On Feb. 16, ACR leaders, insurers, pharmaceutical representatives, patients, patient advocacy representatives and more met in Scottsdale, Ariz. They came together for the first annual RISE Summit, aimed at setting strategic priorities and goals for the Rheumatology Informatics System for Effectiveness (RISE) Registry, the qualified clinical data registry developed by the ACR.
The Rise of RISE
RISE began in June 2014, and it is free for ACR/ARHP members. Today, 719 providers participate, representing more than 1 million patients and roughly 20% of practicing rheumatologists. It has amassed data on approximately 6 million patient encounters.
“It represents the most complete information available on patients with rheumatic disease. Our vision is to put that [information] to good use to improve the care that patients receive, to reduce the costs of care and to improve the lives of patients and their providers while being stewards of the healthcare system,” says Salahuddin Kazi, MD, chair of the ACR’s Registries and Health Information Technology Committee. “Science tells us what we can do; guidelines tell us what we should do; registries tell us what we’re actually doing.”
Further Data Use
Originally designed to help providers collect quality measures and report under the Physician Quality Reporting System, and today equipped for reporting under the Merit-Based Incentive Payment System (MIPS) of the Medicare Access and Chip Reauthorization Act of 2015 (MACRA), ACR leaders, such as Dr. Kazi, want to see the trove of data within RISE be put to further use.
“We are eager for rheumatologists to use RISE data to answer pressing clinical questions in our field,” says Jinoos Yazdany, MD, MPH, chair of the ACR’s Research and Publications Subcommittee. “RISE data can help us better understand not only the natural history, treatment and outcomes of common rheumatic diseases, but also less common diseases.”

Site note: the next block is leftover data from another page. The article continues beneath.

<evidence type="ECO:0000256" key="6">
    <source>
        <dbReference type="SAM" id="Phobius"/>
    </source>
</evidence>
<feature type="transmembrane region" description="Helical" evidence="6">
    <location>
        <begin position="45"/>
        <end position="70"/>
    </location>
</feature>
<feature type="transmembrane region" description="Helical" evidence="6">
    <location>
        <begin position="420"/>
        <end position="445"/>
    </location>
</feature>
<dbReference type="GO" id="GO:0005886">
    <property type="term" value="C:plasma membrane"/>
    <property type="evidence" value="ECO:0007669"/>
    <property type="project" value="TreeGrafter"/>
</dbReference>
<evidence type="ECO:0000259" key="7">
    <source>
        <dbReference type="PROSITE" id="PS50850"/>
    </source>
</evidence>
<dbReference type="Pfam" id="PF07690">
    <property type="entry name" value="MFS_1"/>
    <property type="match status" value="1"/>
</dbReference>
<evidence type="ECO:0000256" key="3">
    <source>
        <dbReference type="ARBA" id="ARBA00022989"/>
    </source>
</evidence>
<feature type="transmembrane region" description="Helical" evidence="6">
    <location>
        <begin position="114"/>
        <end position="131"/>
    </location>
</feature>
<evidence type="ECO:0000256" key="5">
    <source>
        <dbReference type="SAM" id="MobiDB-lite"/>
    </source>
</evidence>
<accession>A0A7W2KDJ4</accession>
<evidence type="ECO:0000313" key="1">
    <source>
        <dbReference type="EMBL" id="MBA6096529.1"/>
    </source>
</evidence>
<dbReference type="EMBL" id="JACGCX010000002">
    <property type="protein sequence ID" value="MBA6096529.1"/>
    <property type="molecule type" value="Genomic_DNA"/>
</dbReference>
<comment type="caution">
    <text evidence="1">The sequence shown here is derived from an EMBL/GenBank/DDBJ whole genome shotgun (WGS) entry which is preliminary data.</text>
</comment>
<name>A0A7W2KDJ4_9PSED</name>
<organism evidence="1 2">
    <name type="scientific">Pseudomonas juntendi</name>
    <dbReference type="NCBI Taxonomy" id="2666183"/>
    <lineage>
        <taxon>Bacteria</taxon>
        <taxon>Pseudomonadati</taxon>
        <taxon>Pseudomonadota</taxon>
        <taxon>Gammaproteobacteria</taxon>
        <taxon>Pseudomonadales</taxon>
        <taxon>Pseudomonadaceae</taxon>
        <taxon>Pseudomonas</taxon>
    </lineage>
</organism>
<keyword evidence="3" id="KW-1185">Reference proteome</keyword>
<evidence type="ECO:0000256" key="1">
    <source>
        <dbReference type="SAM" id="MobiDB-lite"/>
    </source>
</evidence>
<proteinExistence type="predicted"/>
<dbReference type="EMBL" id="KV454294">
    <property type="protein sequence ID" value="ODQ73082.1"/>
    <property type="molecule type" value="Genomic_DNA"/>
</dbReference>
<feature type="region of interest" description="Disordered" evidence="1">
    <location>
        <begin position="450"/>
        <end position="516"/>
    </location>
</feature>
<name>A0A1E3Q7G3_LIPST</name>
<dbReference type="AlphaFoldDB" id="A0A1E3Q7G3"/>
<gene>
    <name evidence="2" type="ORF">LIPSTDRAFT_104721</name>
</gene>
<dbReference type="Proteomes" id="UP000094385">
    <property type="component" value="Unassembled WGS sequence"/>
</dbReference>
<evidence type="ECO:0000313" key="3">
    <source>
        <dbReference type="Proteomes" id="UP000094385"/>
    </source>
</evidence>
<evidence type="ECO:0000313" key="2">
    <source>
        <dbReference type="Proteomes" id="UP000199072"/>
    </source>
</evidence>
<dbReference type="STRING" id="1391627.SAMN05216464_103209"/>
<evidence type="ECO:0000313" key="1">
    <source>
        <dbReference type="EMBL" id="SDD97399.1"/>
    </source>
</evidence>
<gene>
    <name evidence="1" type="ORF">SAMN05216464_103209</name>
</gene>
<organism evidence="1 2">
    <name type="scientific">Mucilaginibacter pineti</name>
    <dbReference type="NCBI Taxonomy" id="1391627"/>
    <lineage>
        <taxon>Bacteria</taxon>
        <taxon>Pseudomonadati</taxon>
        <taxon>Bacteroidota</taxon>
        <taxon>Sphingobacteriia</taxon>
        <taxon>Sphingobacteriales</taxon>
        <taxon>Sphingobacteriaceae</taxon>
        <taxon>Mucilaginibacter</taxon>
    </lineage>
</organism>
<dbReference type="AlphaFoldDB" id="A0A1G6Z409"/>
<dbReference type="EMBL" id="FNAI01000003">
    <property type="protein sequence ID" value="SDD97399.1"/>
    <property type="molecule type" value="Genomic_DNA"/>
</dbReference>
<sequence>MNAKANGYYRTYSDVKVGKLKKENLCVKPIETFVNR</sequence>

For example, Dr. Kazi says that more than 1,000 patients with Takayasu’s arteritis, a rare condition most rheumatologists see just once or twice a year, are now in the RISE database. “Suddenly, [RISE] is a source [for] studying orphan diseases in large numbers,” Dr. Kazi says.
Summit Discussion & Ideal Usage
At the summit, stakeholders engaged in discussion, reviewed RISE and the data currently available, and then broke into small groups to discuss potential uses for RISE. These responses were compiled and will be used to set priorities for the registry. “This was a 10,000-foot view, asking stakeholders to answer: ‘In an ideal world, what would we do with RISE?’” says Tracy Johansson, senior specialist, Registry Analytics for the ACR. For example, RISE could be used to assess the social determinants of health across the country, to track drug safety or to better understand the costs of care.